Having started Fast.ai’s Practical Deep Learning for Coders course, the first thing I noticed is how much less structured it is than Andrew Ng’s Coursera Deep Learning Specialization (non affiliate link).
Fast.ai supplies you with the Jupyter notebooks needed for the assignments, but here a lot of the setup is down to you. At first I was a little frustrated by the extra work that Fast.ai was making me do. Then I came to the conclusion that it’s actually a good thing. In the first instance, the less controlled environment is better preparation for actual problems.
In the second, it means I can try doing the whole course via iPad. I’ve already noted that Jupyter in the browser is a pretty miserable experience on iPad. Happily there’s an excellent native Jupyter app called Juno, which solves that problem nicely. But a bit of extra work is needed to get it working well.
I decided to use Paperspace1 (Fast.ai’s recommended option) as my GPU cloud for this course. There are instructions for setting up Paperspace for fast.ai here. Once you’ve done that, your workflow will look something like this:
- Start your instance via the Paperspace console;
- Log in via ssh and start Jupytor;
- Copy the URL with the magic token;
- Paste it into your browser, replacing
localhostwith your instance’s public IP;
- Hack hack hack;
- Shut down your instance via the Paperspace console.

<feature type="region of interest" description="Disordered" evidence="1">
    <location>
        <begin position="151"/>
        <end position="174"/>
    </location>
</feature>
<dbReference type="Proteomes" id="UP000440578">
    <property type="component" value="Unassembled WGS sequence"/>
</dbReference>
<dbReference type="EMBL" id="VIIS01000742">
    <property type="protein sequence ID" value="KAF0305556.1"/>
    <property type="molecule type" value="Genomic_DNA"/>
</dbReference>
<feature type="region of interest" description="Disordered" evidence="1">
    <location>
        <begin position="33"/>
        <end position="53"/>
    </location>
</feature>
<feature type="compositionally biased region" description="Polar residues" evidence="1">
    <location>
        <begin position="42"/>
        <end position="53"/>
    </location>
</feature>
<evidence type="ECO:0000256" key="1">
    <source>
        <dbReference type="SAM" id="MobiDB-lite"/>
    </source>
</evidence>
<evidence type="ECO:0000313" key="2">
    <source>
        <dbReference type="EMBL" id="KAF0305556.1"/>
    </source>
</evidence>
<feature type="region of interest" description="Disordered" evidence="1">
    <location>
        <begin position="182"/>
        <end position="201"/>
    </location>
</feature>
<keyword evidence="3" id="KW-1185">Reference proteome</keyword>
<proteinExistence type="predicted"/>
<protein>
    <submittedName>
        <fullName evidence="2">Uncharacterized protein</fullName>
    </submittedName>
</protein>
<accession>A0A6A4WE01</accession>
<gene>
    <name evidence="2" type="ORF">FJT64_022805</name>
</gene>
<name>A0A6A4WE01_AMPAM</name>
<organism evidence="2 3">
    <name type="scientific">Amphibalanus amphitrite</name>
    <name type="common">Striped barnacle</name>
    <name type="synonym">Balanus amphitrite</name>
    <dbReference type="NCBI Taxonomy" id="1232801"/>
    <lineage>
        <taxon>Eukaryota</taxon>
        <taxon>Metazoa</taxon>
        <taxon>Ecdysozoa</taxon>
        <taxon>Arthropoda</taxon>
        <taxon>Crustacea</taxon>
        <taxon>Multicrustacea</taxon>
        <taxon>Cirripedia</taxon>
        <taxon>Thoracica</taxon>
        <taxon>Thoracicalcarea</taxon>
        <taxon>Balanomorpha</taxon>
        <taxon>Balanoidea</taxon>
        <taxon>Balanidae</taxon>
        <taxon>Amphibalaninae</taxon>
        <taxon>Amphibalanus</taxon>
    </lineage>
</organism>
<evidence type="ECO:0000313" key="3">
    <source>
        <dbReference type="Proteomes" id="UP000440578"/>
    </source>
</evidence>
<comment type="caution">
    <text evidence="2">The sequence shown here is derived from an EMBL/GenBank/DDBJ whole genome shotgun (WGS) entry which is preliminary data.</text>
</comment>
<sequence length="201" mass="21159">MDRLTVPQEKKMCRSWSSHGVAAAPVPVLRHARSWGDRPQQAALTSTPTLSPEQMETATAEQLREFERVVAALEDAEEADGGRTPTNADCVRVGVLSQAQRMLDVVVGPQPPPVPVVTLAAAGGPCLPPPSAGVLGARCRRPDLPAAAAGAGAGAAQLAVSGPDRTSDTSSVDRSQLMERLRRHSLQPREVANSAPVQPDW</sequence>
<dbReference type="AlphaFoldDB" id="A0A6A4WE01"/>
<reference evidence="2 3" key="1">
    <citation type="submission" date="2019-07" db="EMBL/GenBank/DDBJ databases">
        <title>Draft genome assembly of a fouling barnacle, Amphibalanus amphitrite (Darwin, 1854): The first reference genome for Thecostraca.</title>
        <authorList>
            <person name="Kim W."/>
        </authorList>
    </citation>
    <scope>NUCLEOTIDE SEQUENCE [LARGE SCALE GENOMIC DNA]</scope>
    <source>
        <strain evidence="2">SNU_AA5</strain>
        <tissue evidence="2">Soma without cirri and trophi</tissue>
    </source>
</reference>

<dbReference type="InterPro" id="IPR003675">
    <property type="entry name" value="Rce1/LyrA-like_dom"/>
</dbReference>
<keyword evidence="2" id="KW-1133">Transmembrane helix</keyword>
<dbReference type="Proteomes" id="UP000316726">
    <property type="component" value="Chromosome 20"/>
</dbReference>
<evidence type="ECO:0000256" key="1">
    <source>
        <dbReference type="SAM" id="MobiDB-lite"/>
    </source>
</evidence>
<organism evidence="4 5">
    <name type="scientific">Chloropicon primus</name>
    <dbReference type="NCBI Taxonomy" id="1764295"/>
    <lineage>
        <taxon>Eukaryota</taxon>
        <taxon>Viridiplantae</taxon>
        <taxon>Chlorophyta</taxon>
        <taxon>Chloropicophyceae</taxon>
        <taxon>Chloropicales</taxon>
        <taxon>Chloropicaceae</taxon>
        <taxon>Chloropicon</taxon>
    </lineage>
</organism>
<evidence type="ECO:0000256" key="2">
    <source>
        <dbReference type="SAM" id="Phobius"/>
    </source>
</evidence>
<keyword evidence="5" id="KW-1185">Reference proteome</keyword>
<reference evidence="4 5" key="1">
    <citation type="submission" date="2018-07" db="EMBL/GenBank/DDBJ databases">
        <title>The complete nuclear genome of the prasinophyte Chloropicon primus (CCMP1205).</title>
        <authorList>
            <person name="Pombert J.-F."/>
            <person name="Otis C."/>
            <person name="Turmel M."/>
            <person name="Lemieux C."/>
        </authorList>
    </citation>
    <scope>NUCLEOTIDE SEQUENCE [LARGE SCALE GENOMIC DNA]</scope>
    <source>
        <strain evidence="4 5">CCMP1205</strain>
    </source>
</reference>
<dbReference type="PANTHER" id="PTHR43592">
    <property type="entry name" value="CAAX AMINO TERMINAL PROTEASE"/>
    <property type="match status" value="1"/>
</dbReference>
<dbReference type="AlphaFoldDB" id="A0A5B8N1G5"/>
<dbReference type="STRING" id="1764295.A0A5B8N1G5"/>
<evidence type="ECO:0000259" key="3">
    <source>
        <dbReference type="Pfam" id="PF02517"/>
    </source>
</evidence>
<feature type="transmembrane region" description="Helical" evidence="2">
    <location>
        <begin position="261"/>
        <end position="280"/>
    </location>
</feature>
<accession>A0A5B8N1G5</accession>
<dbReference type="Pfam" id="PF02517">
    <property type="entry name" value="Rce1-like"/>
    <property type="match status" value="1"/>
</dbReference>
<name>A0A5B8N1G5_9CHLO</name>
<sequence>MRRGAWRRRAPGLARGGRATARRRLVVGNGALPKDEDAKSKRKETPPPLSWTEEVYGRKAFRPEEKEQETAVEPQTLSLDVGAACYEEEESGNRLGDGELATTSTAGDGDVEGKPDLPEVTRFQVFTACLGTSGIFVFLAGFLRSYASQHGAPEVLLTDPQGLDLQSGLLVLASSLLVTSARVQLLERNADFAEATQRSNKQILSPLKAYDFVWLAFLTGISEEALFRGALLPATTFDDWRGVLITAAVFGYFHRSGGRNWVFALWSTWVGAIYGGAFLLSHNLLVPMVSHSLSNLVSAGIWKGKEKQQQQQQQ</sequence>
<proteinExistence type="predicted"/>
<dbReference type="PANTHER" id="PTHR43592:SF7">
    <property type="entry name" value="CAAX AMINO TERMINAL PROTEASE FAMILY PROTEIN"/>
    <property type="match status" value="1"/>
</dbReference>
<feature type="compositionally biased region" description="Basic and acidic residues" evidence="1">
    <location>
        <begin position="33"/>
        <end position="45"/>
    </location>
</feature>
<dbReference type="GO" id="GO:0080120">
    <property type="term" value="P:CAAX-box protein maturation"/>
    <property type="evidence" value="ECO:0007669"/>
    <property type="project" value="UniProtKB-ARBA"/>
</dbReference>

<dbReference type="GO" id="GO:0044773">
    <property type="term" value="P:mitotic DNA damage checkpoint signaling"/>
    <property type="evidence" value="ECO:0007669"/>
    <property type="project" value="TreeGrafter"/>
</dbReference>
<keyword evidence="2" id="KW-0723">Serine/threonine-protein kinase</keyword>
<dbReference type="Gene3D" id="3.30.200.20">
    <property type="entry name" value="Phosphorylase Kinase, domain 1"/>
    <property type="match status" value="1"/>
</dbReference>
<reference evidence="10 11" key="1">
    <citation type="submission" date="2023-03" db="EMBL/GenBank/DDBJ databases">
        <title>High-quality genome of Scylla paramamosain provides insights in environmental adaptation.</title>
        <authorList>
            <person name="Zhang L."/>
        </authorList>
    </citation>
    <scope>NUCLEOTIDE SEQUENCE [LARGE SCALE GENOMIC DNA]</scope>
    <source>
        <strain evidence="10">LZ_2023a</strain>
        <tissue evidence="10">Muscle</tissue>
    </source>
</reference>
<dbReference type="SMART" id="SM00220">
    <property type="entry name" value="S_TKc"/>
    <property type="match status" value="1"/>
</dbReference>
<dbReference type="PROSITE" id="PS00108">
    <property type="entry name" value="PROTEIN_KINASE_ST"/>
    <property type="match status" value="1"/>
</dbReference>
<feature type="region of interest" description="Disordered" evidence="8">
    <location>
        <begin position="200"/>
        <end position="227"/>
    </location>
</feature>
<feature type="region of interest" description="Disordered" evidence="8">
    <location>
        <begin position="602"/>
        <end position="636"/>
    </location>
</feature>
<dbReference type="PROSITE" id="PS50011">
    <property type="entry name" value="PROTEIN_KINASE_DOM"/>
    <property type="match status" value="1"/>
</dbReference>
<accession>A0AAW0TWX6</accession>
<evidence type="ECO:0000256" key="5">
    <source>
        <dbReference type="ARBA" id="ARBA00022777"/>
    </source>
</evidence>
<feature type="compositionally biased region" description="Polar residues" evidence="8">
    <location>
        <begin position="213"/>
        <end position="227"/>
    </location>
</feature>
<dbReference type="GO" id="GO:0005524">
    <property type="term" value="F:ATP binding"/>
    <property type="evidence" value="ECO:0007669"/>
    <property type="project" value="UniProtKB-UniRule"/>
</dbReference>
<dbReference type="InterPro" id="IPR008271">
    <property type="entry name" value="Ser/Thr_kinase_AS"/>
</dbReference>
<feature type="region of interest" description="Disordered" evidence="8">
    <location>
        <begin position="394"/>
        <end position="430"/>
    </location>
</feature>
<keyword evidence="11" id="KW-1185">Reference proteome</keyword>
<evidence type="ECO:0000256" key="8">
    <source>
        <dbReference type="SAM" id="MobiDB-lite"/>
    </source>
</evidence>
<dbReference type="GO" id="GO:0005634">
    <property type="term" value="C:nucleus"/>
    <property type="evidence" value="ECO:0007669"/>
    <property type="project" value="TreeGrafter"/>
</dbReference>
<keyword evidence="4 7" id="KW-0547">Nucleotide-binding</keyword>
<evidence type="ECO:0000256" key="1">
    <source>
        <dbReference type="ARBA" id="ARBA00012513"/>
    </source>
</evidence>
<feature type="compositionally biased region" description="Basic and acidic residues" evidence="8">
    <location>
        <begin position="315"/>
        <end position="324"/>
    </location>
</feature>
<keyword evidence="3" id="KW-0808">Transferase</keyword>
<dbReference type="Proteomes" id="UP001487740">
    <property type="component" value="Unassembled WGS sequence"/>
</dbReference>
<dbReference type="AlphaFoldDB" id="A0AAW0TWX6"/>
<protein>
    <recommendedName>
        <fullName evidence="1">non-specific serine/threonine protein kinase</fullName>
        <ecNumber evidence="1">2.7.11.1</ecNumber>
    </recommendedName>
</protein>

Step 3 and 4 don’t work so well for Juno, and step 2 is also pretty superfluous. We can eliminate these by turning on password authentication and automatically starting Jupyter on boot.
Password authentication comes first, which will make connecting via Juno a lot easier. I’m assuming you’ve followed the setup I linked to above. Start your instance and log in via the terminal. Now run this on the commend line:
cd fastai jupyter notebook password
Then give it your chosen password. Next: run Jupyter on startup. Type this on the command line:
Now add this to the bottom of the file which opens:
@reboot cd /fastai; source /.bashrc; /anaconda3/envs/fastai/bin/jupyter notebook >>/cronrun.log 2>&1
Even though Jupyter will now start automatically, there are still reasons to log in. You’re going to need to download additional datasets, for one thing.
ssh would be the usual means of doing so, but from the iPad
mosh (short for “Mobile Shell”) is a more robust option. I’m using an app called Blink for that.
Paperspace machines are not set up to allow the ports mosh uses by default. So you’ll need to open one, like so:
sudo ufw allow 60001
After that mosh should work just fine.